|Appears in Collections:
|Faculty of Social Sciences eTheses
|The role of families in the stratification of attainment: Parental occupations, parental education and family structure in the 1990s.
|Playford, C. J.
Youth Cohort Study
Latent Class Analysis
|University of Stirling
|The closing decades of the 20th century have witnessed a large increase in the numbers of young people remaining in education post-16 rather than entering the labour market. Concurrently, overall educational attainment in General Certificate of Secondary Education (GCSE) qualifications in England and Wales has steadily increased since their introduction in 1988. The 1990s represent a key period of change in these trends. Some sociologists argue that processes of detraditionalisation have occurred whereby previous indicators of social inequality, such as social class, are less relevant to the transitions of young people from school to work. Sociologists from other traditions argue that inequalities persist in the stratification of educational attainment by the family backgrounds of young people but that these factors have changed during this period. This thesis is an investigation of the influence of family background factors upon GCSE attainment during the 1990s. This includes extensive statistical analysis of measures of parental occupation, parental education and family structure with gender, ethnicity, school type and housing tenure type within the Youth Cohort Study of England and Wales. These analyses include over 100,000 respondents in 6 cohorts of school leavers with the harmonisation of data from cohort 6 (1992) to the Youth Cohort Time Series for England, Wales and Scotland 1984-2002 (Croxford, Ianelli and Shapira 2007). By adding the 1992 data to existing 1990s cohorts, the statistical models fitted apply to the complete set of 1990s cohorts and are therefore able to provide insight for the whole of this period. Strong differentials by parental occupation persist throughout the 1990s and do not diminish despite the overall context of rising attainment. This relationship remains net of the other factors listed, irrespective of the measure of parental occupation or the GCSE attainment outcome measure used. This builds upon and supports previous work conducted using the Youth Cohort Study and suggests that stratification in educational attainment remains a significant factor. Gender and ethnicity remain further sources of persistent stratification in GCSE attainment. Following a discussion of the weighting system and features of the Youth Cohort Study as a dataset, a thorough investigation of missing data is included, with the results of multiply imputed datasets used to examine the potential for missing data to bias estimates. This includes a critique of these approaches in the context of survey data analysis. The findings from this investigation suggest the importance of survey data collection methods, the limitations of post-survey bias correction methods and provide a thorough investigation of the data. The analysis then develops and expands previous work by investigating variation in GCSE attainment by subjects studied, through Latent Class Analysis of YCS cohort 6 (1992). Of the four groups identified in the model, a clear division is noted between those middle-attaining groups with respect to attainment in Science and Mathematics. GCSE attainment in combinations of subjects studied is stratified particularly with respect to gender and ethnicity. This research offers new insight into the role of family background factors in GCSE attainment by subject combination.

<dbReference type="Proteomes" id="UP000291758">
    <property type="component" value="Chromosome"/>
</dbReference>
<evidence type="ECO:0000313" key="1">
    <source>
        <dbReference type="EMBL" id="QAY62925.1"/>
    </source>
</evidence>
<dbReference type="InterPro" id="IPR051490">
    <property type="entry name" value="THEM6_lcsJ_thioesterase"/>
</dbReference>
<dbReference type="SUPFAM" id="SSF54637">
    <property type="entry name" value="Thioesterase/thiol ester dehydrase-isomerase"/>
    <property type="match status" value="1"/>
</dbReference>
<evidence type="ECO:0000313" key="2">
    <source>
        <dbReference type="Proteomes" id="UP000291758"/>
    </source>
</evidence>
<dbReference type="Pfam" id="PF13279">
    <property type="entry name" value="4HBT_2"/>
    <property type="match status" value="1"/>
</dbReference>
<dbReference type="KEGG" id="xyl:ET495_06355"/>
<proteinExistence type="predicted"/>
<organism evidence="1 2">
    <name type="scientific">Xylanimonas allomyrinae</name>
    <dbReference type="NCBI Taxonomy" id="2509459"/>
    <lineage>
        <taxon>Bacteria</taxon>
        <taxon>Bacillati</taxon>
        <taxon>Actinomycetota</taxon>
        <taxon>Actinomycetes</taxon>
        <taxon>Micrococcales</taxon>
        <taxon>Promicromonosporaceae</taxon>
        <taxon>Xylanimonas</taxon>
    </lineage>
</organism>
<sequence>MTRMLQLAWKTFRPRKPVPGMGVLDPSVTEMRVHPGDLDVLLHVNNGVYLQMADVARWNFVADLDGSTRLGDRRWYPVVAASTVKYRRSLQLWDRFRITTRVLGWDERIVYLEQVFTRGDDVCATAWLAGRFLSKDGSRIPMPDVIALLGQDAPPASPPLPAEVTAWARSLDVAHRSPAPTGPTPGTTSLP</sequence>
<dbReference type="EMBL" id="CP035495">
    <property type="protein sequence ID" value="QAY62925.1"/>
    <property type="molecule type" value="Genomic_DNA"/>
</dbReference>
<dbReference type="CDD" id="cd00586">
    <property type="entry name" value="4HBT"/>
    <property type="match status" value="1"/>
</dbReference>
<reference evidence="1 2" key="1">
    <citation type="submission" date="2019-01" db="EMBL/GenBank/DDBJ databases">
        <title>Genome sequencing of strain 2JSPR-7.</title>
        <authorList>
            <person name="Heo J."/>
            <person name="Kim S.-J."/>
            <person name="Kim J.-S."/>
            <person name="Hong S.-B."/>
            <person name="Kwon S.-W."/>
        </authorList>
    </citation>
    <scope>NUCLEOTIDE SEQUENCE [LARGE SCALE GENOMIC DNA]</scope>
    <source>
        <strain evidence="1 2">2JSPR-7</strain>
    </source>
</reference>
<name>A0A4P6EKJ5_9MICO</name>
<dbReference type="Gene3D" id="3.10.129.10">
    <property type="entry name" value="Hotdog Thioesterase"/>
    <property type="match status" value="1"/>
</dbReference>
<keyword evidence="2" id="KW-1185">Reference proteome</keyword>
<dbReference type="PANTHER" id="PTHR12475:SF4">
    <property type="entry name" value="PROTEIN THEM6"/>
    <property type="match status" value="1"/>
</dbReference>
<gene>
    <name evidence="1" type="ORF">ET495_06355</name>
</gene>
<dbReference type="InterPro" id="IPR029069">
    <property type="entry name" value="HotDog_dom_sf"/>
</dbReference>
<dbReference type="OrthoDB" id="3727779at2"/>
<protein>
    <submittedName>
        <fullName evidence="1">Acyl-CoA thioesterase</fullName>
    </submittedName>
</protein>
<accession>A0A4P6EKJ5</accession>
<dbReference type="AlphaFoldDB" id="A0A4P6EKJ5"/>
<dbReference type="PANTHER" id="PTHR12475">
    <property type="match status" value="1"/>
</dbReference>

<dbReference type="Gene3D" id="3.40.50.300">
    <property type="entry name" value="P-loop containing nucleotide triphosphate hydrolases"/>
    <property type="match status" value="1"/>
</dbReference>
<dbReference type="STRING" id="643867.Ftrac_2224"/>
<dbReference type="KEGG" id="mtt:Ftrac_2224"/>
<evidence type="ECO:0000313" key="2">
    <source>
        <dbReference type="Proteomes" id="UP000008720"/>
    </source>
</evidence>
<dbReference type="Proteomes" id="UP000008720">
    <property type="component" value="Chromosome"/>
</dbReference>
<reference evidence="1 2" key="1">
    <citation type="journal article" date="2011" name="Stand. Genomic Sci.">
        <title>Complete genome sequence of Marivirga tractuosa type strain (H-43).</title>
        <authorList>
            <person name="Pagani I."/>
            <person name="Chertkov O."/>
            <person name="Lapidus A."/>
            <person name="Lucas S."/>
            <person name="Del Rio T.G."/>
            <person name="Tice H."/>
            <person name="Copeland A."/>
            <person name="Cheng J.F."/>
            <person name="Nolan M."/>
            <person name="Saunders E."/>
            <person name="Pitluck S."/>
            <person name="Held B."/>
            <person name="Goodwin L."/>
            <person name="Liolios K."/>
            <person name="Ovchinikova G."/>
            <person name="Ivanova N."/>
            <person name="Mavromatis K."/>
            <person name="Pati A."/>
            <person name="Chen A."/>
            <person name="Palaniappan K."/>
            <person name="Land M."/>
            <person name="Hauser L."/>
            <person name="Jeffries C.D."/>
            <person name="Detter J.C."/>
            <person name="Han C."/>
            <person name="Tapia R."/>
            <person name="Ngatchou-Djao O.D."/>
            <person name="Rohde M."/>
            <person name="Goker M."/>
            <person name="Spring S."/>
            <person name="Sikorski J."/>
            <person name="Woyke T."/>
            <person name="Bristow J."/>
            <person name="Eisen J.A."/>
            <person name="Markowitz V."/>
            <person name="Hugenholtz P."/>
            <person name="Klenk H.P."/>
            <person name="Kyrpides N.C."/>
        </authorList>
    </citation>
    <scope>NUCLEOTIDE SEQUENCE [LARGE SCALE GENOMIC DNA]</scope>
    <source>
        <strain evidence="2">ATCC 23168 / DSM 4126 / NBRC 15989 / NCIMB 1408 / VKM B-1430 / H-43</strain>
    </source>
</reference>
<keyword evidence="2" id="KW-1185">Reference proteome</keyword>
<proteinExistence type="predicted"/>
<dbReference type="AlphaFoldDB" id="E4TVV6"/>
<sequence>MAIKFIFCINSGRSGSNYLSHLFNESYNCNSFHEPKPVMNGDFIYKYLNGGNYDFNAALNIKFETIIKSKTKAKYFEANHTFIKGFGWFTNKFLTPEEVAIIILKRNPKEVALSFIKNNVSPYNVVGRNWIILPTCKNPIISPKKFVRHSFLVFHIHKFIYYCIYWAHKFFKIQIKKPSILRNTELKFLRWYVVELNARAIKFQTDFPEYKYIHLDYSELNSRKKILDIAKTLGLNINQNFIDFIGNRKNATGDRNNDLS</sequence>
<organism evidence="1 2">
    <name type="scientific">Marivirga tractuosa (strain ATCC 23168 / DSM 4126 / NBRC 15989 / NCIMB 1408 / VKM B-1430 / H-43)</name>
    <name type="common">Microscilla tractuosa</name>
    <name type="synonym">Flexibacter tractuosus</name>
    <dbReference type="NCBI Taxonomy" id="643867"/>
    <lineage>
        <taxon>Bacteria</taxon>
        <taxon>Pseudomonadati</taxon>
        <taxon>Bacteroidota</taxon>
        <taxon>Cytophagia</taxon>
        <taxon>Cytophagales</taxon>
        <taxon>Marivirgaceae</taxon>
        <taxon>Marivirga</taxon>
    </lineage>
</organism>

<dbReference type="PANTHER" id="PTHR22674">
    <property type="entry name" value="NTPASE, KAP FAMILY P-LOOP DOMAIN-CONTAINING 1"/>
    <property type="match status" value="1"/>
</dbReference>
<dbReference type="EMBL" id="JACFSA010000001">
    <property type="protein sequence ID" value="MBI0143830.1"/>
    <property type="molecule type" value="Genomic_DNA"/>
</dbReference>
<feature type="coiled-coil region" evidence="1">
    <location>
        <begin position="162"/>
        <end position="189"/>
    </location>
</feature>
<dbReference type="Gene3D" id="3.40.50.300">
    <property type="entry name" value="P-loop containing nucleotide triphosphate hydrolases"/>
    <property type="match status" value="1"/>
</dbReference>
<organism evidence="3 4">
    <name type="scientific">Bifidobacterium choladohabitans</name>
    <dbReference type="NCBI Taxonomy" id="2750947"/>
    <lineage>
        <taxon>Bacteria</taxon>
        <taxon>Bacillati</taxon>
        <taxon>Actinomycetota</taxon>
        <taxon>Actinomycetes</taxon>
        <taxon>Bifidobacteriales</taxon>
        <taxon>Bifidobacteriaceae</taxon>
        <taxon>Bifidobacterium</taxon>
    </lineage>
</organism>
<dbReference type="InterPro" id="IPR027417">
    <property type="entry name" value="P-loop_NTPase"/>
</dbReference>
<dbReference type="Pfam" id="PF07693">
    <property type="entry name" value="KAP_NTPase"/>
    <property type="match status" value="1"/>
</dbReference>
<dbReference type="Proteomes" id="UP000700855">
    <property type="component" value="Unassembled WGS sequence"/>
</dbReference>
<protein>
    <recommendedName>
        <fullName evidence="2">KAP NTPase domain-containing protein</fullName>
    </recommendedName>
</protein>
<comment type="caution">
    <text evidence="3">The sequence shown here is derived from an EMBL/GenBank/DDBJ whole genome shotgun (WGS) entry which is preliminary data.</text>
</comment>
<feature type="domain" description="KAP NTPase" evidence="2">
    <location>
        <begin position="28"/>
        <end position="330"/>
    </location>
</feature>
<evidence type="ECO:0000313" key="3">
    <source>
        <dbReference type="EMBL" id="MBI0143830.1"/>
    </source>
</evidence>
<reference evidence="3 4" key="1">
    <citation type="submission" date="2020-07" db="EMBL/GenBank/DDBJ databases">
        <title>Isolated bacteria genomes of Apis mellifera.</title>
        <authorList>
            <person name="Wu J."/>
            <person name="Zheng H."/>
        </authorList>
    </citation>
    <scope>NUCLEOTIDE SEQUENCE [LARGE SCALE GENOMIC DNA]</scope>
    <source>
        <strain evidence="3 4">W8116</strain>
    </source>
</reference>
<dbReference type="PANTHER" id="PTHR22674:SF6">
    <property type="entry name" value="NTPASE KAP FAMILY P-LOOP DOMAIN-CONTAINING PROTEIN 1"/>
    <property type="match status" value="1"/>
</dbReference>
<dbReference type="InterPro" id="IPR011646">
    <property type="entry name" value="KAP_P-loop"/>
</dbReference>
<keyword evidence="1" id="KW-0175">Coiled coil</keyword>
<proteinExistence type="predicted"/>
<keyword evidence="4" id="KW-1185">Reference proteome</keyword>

|Thesis or Dissertation
|School of Applied Social Science
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